Numerous other “Spies, Patriots, and Traitors” are mentioned and discussed, traitors in this case being those who served the British. The extent of the activity and the number of players is eye opening. Many on the American side were members or participants in organized teams such as the Culper Ring in New York City. The Culper Ring was consciously organized at the instigation of George Washington who appointed its “case officer”, first Brigadier General Charles Scott, then Major Benjamin Tallmadge. The history of the Culper Ring places an entirely new perspective on the intelligence activity of the American rebels in general, and General Washington in particular. In another example, John Jay, while best remembered as the first U.S. Supreme Court Chief Justice, was head of an effective counterintelligence organization in New York City. Officially known as the Committee and First Commission for Detecting Conspiracies, it operated in the early days of the war in a relatively limited way along the Hudson River north of the city. The story demonstrates quite clearly the awareness of the importance of regular intelligence and the necessity to organize and conduct it seriously, and professionally.
The Founding Fathers were neither naive nor inexperienced, despite the impression given in so many “traditional” American history books used in our schools. Many of the American leaders had been involved in diplomacy and war since the French & Indian War and understood the need for intelligence. George Washington, for instance, obviously learned much from his experience in that war. In fact, Washington fired the first shot, ambushing a French patrol in the disputed territory in what is now western Pennsylvania. That event did not turn out well as the rapid and effective French response forced Washington to surrender. Still he was only 23 on his first independent command and from that experience and his participation in Braddock’s defeat, where he performed very well, obviously taught him much about command and the importance of intelligence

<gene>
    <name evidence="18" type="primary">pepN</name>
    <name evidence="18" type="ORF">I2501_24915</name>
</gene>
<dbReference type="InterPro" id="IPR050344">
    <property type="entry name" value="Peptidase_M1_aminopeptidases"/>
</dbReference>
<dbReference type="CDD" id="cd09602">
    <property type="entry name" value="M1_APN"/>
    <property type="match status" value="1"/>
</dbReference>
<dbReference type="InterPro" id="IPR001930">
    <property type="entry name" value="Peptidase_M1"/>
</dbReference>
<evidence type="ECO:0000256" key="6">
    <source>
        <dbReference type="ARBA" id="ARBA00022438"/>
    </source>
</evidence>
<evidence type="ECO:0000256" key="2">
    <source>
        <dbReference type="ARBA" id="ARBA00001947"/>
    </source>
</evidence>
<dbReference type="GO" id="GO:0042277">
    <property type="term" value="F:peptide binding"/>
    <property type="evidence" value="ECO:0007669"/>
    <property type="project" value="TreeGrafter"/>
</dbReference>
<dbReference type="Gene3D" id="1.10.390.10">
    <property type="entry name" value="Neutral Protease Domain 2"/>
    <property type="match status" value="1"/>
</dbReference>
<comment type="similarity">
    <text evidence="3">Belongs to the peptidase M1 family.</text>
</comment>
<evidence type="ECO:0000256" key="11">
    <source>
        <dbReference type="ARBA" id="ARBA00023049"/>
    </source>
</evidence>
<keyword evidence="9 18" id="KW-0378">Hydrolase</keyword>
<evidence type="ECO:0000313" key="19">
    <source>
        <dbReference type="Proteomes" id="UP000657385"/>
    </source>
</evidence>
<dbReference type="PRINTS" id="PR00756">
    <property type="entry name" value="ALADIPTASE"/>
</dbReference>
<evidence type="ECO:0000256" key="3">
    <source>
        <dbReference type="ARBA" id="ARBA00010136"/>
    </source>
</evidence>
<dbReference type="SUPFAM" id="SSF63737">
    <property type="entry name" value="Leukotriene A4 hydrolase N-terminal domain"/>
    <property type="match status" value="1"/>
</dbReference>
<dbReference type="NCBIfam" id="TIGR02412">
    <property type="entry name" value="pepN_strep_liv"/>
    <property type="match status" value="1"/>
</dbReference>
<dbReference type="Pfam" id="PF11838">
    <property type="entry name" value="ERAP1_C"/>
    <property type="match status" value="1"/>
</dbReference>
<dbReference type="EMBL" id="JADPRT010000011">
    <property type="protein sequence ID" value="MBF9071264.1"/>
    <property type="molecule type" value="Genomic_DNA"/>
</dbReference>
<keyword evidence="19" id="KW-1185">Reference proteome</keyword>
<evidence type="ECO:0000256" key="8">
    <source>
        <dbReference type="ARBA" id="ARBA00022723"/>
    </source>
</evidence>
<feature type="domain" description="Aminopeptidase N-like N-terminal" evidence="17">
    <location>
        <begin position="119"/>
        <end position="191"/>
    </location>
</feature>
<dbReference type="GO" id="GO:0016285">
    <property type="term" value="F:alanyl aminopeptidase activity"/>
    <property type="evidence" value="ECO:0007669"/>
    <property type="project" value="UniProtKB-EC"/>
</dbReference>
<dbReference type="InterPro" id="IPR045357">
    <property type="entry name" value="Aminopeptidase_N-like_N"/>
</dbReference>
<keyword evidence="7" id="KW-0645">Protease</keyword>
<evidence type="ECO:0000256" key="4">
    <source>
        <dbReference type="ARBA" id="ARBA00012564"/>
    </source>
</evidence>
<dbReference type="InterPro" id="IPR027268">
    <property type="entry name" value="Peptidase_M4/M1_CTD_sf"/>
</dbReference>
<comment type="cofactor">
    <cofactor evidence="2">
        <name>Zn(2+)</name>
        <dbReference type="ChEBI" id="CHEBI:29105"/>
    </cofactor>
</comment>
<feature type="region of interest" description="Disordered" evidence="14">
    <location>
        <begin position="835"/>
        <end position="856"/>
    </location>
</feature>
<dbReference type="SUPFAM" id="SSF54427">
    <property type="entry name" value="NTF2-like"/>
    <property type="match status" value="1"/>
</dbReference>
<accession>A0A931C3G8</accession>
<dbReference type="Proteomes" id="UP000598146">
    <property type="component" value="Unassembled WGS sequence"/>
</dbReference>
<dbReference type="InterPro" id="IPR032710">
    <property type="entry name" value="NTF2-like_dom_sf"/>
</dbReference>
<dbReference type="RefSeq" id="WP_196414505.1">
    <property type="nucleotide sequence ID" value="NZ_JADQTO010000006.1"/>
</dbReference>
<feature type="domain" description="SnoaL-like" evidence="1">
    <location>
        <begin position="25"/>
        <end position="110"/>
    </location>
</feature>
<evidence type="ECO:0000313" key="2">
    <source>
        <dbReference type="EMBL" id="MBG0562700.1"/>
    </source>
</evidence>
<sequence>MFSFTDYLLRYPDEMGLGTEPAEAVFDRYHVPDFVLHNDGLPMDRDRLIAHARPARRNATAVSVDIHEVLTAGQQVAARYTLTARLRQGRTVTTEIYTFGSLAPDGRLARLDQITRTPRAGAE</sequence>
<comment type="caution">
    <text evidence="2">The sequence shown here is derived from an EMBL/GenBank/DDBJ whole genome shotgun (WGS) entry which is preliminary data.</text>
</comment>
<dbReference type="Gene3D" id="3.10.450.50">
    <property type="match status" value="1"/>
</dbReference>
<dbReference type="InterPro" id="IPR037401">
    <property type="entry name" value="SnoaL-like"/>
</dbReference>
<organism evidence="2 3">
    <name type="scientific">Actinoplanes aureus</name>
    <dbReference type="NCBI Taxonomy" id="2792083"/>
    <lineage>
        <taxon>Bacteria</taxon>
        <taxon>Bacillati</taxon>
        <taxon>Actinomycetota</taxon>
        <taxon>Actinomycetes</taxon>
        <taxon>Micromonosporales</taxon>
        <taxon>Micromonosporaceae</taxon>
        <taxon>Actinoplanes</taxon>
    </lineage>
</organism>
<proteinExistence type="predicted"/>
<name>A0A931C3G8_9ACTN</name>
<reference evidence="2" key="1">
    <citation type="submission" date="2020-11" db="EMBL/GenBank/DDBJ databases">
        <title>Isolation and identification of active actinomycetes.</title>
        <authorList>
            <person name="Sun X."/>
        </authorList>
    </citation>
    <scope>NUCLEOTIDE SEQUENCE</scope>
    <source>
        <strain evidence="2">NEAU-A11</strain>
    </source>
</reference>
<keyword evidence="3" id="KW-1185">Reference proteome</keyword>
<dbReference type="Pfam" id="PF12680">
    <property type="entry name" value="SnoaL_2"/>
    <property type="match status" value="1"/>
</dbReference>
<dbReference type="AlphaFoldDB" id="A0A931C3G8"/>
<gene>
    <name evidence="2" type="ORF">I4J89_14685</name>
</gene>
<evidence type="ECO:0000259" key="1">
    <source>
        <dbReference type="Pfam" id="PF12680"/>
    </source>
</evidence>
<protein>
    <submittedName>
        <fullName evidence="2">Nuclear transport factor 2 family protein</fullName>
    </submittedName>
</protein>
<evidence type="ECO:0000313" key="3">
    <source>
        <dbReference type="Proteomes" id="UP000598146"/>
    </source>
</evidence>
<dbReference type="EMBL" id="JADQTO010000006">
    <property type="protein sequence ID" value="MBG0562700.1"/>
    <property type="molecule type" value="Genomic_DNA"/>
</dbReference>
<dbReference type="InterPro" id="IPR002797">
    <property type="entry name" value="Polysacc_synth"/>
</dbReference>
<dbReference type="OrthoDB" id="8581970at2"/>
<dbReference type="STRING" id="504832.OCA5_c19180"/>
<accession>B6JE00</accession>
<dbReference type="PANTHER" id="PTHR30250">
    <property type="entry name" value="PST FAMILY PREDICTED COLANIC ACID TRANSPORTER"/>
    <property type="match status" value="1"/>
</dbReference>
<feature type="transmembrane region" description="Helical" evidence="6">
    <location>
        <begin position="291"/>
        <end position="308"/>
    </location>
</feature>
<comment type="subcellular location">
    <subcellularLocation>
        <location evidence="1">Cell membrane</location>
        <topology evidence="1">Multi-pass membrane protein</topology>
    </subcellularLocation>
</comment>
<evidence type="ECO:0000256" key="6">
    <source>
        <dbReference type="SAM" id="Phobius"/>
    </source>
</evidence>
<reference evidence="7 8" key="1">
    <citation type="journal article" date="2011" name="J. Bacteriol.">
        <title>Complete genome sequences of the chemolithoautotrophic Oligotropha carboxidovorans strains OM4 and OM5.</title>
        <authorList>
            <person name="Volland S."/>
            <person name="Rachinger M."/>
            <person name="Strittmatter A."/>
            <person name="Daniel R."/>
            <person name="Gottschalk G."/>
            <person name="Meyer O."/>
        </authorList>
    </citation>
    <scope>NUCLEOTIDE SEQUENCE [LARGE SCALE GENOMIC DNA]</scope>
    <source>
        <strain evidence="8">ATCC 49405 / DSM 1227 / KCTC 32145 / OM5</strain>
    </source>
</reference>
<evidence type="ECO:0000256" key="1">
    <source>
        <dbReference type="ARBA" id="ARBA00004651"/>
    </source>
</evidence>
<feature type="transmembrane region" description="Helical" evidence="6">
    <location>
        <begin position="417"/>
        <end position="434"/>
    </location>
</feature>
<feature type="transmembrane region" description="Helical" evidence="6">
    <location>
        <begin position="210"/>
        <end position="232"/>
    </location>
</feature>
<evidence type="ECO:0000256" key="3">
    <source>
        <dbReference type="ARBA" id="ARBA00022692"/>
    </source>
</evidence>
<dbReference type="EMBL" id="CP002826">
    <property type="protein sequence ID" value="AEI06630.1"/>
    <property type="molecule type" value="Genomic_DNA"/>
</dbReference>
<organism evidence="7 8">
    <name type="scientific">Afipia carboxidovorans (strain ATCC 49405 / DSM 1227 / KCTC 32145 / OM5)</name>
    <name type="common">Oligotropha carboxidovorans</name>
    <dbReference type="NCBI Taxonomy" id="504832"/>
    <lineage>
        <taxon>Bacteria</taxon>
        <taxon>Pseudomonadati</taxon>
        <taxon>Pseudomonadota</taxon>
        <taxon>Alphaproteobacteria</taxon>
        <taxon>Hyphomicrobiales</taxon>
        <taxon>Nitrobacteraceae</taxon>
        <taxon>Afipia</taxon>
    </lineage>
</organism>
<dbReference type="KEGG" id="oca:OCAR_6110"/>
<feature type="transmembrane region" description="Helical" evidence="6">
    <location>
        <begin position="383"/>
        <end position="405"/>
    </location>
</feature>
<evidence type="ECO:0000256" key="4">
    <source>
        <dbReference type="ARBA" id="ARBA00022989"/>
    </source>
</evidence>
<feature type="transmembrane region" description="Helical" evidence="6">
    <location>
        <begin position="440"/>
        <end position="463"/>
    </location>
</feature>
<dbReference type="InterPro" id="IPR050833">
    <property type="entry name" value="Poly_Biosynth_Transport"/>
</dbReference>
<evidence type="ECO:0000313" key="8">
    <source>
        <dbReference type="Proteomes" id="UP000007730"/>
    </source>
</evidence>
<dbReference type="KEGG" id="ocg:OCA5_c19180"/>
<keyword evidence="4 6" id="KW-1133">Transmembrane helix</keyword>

“To identify George Washington as the founding father of American intelligence collection was an easy task.” Mr. Daigler makes this case in discussing George Washington whom he likes to personify as a sort of “CIA Director” avant la lettre. Certainly Washington understood the importance of intelligence and spent energy and limited resources in obtaining it. Washington’s leadership skills were clear in this area as well as in the better-known military arena. As the leader of an outmatched army involved in what was essentially an insurgency he needed information, intelligence, in order to use his comparatively limited military resources to best advantage. Like most insurgences, such as the world is full of today, the American rebels essentially adopted a strategy of wearing out the opponent. Washington did not start out that way, but soon realized that it was necessary. In accepting that reality, he needed more than tactical military intelligence, he needed strategic intelligence about the British senior leadership and their plans. Mr. Daigler describes in clear detail how he went about getting it. It is a fascinating and important part of the history of the Revolutionary War.